Hoffland said during this pandemic time, self-care has been a challenge for staff. She said there is a lot of donning and doffing of PPE (personal protective equipment), which can be physically exhausting, and staff may not take time to drink enough fluids. She said a goal is to focus on self-care.
Wiltrout said the nursing leaders are the “boots on the ground,” making sure nurses take care of themselves and get what they need.
Although staff is tired, there have been examples of staff members showing extra compassion and kindness.
Johnson said an ER nurse had been caring for a patient with COVID-19 who improved and was moved to a COVID room; he ended up having to come back to the ER for a higher level of care.
“The patient wanted to give up,” Johnson said. “The nurse took it upon themselves to go in and wash his hair and made sure he had something to eat. The nurse took time with him and went above and beyond. The patient went home and said that was a pivotal moment when he could not do simple self-care for himself.”
Hoffland said she didn’t have a special story to share about extra compassion shown to patients because she sees examples every day.
Wiltrout said staff reached out to each other during the holidays with treats for their co-workers.
Hoffland said when she asks new staff the 90-day question, “What’s the best thing about the unit?” they say their peers’ kindness and how they help them grow.
Tracey VanPelt, obstetrics/operating room manager who also oversees the GI and infusion clinic, agreed with Hoffland. “The care for each other at VMH is outstanding. Teams look out for each other. I see a thread of caring, especially in OB, which is one of my units. When the discussion of central monitoring of OB patients comes up, the reaction is it would take time away from the bedside with patients.”
Johnson said respiratory therapists are putting in more time than ever to take care of very sick patients and everyone else. They take night shifts in the hospital to give extra respiratory support.
“They are leading like they’ve never led before,” Hoffland said. “They are experts in all thing respiratory,” Johnson added.
Wiltrout said the pandemic has thrown them a lot of curveballs and they have adapted.
“In a lot of ways it’s forced us to grow,” Hoffland said. “Each day is an opportunity to learn,” Johnson added.
Advice from the frontlines
Johnson advises the public to seek care if they have an urgent need. “We’re here to serve you. The ER is open. We’re here for you day or night.” She also advises people to take care of themselves and see their providers for checkups and keep up-to-date on wellness screenings such as mammograms and colonoscopies.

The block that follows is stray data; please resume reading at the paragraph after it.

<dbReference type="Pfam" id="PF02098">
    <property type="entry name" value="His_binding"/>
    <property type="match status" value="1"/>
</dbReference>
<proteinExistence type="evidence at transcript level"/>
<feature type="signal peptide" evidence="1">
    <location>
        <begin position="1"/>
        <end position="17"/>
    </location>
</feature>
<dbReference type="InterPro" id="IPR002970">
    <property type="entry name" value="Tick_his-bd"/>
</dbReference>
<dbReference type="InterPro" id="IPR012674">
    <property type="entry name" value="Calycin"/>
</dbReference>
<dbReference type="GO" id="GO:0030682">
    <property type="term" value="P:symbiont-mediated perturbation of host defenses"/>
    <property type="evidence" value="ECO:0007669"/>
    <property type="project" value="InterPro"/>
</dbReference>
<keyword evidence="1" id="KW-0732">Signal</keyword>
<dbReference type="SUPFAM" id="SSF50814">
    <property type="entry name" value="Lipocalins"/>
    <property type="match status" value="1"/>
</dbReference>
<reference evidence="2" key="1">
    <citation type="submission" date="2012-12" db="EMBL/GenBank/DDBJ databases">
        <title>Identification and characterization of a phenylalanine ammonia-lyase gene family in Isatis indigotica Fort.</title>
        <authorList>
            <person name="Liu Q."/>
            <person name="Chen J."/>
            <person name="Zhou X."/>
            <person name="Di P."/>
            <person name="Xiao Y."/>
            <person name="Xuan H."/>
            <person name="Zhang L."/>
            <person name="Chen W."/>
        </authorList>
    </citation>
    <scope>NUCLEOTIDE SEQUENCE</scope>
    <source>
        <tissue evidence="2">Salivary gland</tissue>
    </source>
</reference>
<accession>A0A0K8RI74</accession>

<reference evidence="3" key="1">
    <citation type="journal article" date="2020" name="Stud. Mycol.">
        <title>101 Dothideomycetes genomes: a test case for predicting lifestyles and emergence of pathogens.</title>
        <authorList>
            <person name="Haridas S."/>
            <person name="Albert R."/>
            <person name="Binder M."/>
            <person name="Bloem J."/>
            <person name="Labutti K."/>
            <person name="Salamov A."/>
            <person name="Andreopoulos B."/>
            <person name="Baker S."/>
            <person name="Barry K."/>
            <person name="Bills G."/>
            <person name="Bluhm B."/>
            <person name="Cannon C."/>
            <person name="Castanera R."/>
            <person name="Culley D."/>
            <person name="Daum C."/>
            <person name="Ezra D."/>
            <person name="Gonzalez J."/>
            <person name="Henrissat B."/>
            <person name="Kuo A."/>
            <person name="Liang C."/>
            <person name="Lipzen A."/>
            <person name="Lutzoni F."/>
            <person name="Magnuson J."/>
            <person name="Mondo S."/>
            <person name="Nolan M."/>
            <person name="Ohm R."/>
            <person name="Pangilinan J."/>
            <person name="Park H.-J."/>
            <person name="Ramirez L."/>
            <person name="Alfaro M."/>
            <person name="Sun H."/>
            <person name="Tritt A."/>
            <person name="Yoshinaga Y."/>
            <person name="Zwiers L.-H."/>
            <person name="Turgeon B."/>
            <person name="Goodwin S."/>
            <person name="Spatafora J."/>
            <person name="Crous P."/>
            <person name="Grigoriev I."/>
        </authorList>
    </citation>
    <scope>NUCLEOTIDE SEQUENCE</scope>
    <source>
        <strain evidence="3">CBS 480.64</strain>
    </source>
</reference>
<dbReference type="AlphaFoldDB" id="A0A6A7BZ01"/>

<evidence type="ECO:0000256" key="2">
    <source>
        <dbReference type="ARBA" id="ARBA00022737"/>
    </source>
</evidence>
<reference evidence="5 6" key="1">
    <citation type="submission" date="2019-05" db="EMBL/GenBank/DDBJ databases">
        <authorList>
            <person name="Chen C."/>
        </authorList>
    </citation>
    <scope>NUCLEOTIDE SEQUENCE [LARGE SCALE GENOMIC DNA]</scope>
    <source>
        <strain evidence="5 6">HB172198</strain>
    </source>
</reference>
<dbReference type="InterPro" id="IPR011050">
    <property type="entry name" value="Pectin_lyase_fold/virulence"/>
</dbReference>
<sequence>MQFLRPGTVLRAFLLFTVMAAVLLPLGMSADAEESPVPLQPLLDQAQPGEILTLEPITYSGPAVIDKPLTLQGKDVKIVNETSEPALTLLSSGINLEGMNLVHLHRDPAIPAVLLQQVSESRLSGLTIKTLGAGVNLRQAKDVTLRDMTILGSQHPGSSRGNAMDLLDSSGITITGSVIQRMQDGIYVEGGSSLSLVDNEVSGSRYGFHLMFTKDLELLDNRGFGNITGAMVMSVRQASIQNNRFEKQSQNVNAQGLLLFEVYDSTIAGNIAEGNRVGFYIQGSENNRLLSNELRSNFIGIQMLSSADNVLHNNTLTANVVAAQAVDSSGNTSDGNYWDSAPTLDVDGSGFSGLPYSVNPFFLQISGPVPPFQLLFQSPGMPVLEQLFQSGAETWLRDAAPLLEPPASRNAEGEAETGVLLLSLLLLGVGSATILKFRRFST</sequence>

Hoffland reminds people to stay home if they aren’t feeling well. “It’s not about toughing it out; it’s about keeping people healthy and separating yourself (from others when you’re not well).”
Hoffland said everyone should also be respectful of others and their wishes; she added there are people who are strongly for COVID-19 vaccines and those who are strongly against. “It goes both ways. It’s been a big separator….”
VanPelt said the pandemic has made people realize that it’s OK not to go to work when they aren’t feeling well and it’s OK to stay away from others. “You are supporting the team. You don’t need the tough guy attitude. It’s better if you don’t go in; you’re doing others a favor.”
Wiltrout said washing hands and wearing masks are still important safety measures. She also advises people call their providers during office hours if they believe they are feeling COVID-19 symptoms and not wait to make that call.
Hoffland added that if people have to come to the hospital it’s important to be kind and show grace if they have to wait.
Wiltrout said the visitor policy has been a struggle for people to understand. Hoffland said when people have a loved one in the hospital they are scared and sometimes become frustrated when they can’t visit. Hoffland said she empathizes with them and tells them the hospital needs to have the staff available to care for their loved one and in order to reduce coronavirus exposure to staff, the number of visitors has to be reduced.
Wiltrout said all patients are tested for COVID-19 prior to surgery and anyone entering the hospital is screened at the front door.
Angela Cina can be reached at email@example.com.